Researchers from five labs have tested in depth the performance of the MinION, the sequencer developed by Oxford Nanopore. The labs belong to the MinION Analysis and Reference Consortium (MARC), a subgroup of the MinION Access Program (MAP) that gave early access to the device to several researchers around the world. The MARC participants conducted equivalent experiments in labs located in different continents, and tested the yield, accuracy and reproducibility of the small sequencer. The researchers found variability in the quality of flow cells, but results for flow cells with high number of active pores were comparable. The results were published in the journal F1000Research.
The MinION is the smallest high-throughput sequencer in the market, with the ability to sequence single DNA molecules with a single-use flow cell. Each flow cell has 512 channels, allowing simultaneous sequencing of 512 DNA molecules that pass through the nanopores contained in the channels. The nanopores are embedded in a membrane, and DNA passes through the nanopore, one base at a time, altering the electrical voltage applied to the membrane. A sensor reads the electrical output of each 5 contiguous bases, which is characteristic of each combination of bases, allowing identification of all bases.
Testing two kinds of kits and protocols
Oxford Nanopore released recently a new kind of flow cells, the R7+. All research groups using the R7+ flow cells were satisfied with the results, but they detected varying outcomes. It was difficult to identify the sources of variation, so they decided to carry out the same sequencing experiment in different labs, and assess the sequencer’s reproducibility, accuracy and yield. The MARC Phase 1a experiments consisted in sequencing, in duplicate, the E. coli strain K-12 substrain MG1655. All labs followed the same protocol for bacteria culture, DNA extraction, library preparation and sequencing. During the Phase 1a, a new kit and protocol was released, so another dataset was obtained following the new procedures, in a process that constituted the Phase 1b. According to the results obtained, several factors can influence the reproducibility of sequencing depending on the site.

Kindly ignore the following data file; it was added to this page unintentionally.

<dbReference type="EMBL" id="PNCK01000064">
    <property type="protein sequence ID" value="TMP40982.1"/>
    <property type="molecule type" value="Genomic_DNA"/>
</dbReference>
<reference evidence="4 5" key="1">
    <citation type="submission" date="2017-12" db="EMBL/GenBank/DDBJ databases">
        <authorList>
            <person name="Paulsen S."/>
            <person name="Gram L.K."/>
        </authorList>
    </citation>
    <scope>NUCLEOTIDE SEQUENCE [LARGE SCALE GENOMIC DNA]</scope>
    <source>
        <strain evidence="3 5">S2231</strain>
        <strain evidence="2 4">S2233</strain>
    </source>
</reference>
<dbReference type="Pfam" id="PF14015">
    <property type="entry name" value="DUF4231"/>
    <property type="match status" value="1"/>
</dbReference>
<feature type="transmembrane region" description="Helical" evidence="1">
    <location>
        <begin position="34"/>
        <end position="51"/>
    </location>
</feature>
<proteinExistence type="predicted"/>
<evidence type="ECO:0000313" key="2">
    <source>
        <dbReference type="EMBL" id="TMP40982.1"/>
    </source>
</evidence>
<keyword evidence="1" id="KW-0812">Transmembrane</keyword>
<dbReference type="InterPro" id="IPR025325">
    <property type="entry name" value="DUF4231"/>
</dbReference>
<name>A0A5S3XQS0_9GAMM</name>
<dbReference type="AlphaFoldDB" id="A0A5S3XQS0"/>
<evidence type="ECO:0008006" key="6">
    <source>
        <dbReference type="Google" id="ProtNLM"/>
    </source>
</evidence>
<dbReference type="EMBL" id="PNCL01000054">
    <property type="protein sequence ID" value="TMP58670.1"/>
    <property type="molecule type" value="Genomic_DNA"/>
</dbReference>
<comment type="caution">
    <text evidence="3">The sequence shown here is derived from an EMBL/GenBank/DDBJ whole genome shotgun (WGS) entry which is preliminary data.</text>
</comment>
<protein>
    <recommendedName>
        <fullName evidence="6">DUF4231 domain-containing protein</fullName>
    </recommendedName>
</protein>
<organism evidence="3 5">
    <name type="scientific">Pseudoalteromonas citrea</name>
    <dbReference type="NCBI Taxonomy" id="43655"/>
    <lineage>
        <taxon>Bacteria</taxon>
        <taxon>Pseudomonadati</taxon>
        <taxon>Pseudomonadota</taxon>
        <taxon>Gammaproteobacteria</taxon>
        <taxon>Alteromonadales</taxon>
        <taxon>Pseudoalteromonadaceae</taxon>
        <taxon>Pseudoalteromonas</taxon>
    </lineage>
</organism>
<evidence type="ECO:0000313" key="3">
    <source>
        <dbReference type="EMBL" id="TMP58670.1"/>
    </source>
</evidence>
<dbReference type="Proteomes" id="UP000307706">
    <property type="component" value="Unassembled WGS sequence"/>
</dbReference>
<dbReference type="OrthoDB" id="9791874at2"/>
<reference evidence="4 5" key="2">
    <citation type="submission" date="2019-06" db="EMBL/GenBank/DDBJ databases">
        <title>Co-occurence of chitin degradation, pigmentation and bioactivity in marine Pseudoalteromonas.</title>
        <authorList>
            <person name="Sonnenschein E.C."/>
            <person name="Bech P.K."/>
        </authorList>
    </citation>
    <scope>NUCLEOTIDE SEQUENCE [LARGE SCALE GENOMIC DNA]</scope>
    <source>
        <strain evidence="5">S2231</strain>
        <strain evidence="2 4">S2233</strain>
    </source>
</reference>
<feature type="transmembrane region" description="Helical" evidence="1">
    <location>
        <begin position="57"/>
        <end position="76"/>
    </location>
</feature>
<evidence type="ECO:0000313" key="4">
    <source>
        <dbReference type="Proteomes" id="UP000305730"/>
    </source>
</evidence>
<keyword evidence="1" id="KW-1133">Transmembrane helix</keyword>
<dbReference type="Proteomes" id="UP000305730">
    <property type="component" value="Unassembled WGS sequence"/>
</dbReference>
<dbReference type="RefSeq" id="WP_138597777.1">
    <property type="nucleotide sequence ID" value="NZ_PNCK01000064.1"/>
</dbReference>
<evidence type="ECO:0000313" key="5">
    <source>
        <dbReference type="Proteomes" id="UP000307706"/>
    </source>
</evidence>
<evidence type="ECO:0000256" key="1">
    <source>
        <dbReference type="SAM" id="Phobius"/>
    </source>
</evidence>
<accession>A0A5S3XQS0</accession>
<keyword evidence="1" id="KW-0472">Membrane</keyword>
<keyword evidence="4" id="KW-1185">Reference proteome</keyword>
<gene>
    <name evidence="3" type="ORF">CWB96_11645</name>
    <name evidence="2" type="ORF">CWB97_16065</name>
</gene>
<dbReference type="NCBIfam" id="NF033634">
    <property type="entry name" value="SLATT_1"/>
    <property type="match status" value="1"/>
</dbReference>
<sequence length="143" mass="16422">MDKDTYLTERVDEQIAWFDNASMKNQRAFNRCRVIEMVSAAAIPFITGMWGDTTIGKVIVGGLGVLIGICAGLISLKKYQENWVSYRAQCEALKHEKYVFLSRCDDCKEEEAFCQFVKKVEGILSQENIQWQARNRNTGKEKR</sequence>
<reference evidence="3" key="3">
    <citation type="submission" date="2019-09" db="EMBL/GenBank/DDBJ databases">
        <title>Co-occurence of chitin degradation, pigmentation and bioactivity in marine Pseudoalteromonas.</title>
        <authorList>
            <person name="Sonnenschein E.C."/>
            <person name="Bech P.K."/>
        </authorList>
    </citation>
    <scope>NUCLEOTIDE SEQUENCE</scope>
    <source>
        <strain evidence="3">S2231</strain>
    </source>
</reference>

Data reproducibility is affected by flow cell quality and local factors
In total, the 5 labs from the MARC generated 20 datasets, and shown a variability in the quality of the flow cells. However, for flow cells with a similar number of active pores, the results were similar in yield, quality and accuracy. An important source of variability was the quality of reagents and materials, stochastic variation in applying the protocols and computer problems during a run. Every lab has a characteristic way of doing things, even when following an identical protocol, and that is reflected in the variability. All these factors affected reproducibility, but not data quality, with the exception of fuel mix addition, which caused poor base quality and short reads if loaded in high concentrations. Forced restart scripts was the highest source of variation among the 20 datasets, altering drastically the run length and yield.
The general performance of the MinION was consistent, and the highest source of variation is the initial number of pores in the flow cells. The base quality of an experiment may depend on human or equipment-related conditions in a particular lab, as well as on the shipping of the devide. The performance could be improved with clearer protocol steps, specially software steps. Improvements in methods of molecule delivery to the flow cell, run scripts and base-call accuracy could also help.